Obviously, the opening of the Venice Biennale is the only place on earth where, within a few minutes, you can meet the Danish artist Olafur Eliasson and the Italian Maurizio Cattelan, the Indian billionaire Lakshmi Mittal or the priestess of fashion, Miucca Prada. There’s nothing comparably attractive in the world in terms of contemporary art.
Of course, the Venice Biennale is first and foremost a contemporary art orgy: some 178 artists in the international pavilion; 88 artists representing 88 countries; as well exhibitions scattered throughout the city.
There’s too much to tell and, of course, you miss a lot of things. I’d be curious to know who went to the Palazzo Cini before the results were announced, who visited the Angola pavilion, which won the Golden Lion? Not me anyway. I left too early. Too bad.
I spent a long time, however, looking at the work of the artist who got the Golden Lion: I am referring to Tino Sehgal, the new king of a new kind of performance. Sehgal issues rules of actions that are meant to take place in one given place, but he demands that no trace be left after he sells his work. No photo, no contract, no check. I wonder if he accepts cash only. But let’s not make fun of this: his work is fascinating. In Venice, as a reflection on the 20th century, Sehgal wanted to present actors who were singing and dancing while kneeling: according to him, a sign of humility and gratitude. I remember, at a previous Biennale, his speech in the German pavilion, more explicit and more brilliant. Actors exclaimed, among other things: “This is so contemporary!” Derision. And then, his idea of banning pictures makes me think of the ban on taking photos in museums. Unrealistic and authoritarian. Incognito among the crowd, the artist makes sure the operation unfolds as planned.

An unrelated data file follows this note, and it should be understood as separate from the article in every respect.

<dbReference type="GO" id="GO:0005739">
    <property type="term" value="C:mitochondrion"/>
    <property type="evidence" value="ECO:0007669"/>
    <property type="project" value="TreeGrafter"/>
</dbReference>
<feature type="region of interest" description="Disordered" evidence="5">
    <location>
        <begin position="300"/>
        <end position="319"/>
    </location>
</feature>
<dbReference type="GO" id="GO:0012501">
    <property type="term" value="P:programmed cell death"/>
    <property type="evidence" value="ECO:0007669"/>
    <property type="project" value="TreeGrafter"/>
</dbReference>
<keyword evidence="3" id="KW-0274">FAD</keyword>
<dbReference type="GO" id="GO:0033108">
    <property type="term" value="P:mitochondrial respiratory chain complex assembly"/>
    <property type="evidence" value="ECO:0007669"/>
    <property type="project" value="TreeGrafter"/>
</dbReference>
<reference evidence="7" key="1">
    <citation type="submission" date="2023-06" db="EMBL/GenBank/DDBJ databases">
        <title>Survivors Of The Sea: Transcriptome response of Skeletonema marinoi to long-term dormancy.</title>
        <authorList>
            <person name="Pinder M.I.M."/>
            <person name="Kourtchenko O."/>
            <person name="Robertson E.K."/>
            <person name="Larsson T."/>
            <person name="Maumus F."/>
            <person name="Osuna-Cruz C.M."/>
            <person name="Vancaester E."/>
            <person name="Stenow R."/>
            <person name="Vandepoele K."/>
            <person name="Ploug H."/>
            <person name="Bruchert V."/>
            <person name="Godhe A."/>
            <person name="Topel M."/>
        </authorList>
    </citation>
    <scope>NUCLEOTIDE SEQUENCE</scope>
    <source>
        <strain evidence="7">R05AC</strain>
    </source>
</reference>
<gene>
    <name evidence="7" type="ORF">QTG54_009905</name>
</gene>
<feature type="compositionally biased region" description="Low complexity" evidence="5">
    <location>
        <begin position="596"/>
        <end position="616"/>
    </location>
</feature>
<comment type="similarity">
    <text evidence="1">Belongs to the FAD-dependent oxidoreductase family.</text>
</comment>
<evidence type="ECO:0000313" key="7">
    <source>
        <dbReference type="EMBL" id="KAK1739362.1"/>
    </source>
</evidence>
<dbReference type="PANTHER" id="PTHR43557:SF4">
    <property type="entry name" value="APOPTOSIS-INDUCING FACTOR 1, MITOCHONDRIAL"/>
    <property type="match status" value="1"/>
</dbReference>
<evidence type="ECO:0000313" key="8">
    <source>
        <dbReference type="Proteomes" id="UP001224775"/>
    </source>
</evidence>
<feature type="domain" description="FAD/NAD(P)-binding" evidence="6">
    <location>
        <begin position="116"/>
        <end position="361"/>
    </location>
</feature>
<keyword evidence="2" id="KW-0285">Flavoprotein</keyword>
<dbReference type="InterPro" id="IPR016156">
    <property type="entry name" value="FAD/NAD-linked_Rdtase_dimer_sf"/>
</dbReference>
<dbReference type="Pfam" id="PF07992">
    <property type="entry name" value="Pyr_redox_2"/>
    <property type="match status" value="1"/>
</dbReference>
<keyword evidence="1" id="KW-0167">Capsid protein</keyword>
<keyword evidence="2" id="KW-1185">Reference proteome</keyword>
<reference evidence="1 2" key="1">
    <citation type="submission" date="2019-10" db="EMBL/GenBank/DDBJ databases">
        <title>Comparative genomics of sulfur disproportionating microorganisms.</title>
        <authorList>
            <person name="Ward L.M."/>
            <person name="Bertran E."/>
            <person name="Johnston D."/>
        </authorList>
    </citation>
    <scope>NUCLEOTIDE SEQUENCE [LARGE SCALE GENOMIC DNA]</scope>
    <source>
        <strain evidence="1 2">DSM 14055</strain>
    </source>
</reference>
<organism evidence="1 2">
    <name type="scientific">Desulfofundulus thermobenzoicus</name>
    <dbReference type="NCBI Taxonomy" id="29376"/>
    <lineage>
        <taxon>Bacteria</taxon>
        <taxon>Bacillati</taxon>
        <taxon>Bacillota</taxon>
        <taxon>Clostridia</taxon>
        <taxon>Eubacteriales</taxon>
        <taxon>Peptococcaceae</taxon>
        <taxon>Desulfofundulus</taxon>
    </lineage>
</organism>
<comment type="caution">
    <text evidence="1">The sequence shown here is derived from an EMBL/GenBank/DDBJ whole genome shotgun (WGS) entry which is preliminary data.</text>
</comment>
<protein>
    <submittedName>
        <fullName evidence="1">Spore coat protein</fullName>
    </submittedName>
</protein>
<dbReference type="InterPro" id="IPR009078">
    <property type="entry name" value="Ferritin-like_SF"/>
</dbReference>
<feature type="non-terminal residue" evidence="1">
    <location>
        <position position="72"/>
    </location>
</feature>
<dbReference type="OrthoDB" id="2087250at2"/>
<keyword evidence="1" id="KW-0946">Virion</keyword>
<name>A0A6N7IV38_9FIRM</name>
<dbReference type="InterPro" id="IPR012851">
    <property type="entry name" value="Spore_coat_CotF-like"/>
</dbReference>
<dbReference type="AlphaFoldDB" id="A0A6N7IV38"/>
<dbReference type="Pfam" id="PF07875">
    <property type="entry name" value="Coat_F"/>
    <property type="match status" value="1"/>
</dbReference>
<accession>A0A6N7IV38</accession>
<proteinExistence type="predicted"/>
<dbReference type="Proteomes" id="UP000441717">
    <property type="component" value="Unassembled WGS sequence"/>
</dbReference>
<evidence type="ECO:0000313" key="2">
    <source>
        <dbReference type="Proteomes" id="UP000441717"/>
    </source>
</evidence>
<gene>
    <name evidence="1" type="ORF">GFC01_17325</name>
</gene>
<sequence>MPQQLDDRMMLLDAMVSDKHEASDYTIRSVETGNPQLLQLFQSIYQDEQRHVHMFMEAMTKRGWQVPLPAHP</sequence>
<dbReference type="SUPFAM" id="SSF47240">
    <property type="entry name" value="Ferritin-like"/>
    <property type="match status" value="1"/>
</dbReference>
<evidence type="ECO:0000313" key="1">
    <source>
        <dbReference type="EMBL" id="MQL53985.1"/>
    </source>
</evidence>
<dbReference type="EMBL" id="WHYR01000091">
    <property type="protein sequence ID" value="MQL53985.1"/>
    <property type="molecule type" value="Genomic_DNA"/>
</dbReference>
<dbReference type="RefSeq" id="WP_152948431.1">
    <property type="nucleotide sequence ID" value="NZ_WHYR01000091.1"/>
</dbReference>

Take a look, as if you had been there:
I have not filmed Camille Henrot’s remarkable video but I took pictures of it. She is the happy recipient of the Silver Lion. A work scanned to music that resembles rap’s ancestor, with a text she wrote which resembles liturgical poetry. Like the story of the animals leaving Noah’s Ark, with matching accumulated images and with some surprising breaks in the enumeration. Very talented. Henrot narrates the thing with enthusiasm and sensitivity.
On the other hand, in the Chilean pavilion occupied by Alfredo Jaar, I happened upon the moment when the tank, filled with dirty water, begins to shift to reveal a Venice that had disappeared under the water. The city’s fatal future is taking shape, but it’s a happy ending since it resurfaces every 3 minutes for a few moments in the shape of a reconstituted Giardini.
On the fly, I also took in the strange scene of a Viking ship filled with musicians playing in full uniform. This is Icelandic artist Ragnar Kjartansson’s fantasy come true.
Some time ago, I wrote about the particularly successful exhibition at the Pinault Foundation’s Palazzo Grassi imagined by artist Rudolf Stingel. It was a demonstration of how very erroneous the opinion we form about an artist through a few works shown in galleries can be. I had seen a few boring abstractions. The exhibition, however, is a work about the vacuum, the taking over of a palace by a recurring Orientalist-like motif, a reference to the Venetian past, but also a work that is referenced in the same manner as Goethe’s poetry is. Soak in the atmosphere. This is 21st-century Germanic Romanticism done by an Italian living on the border.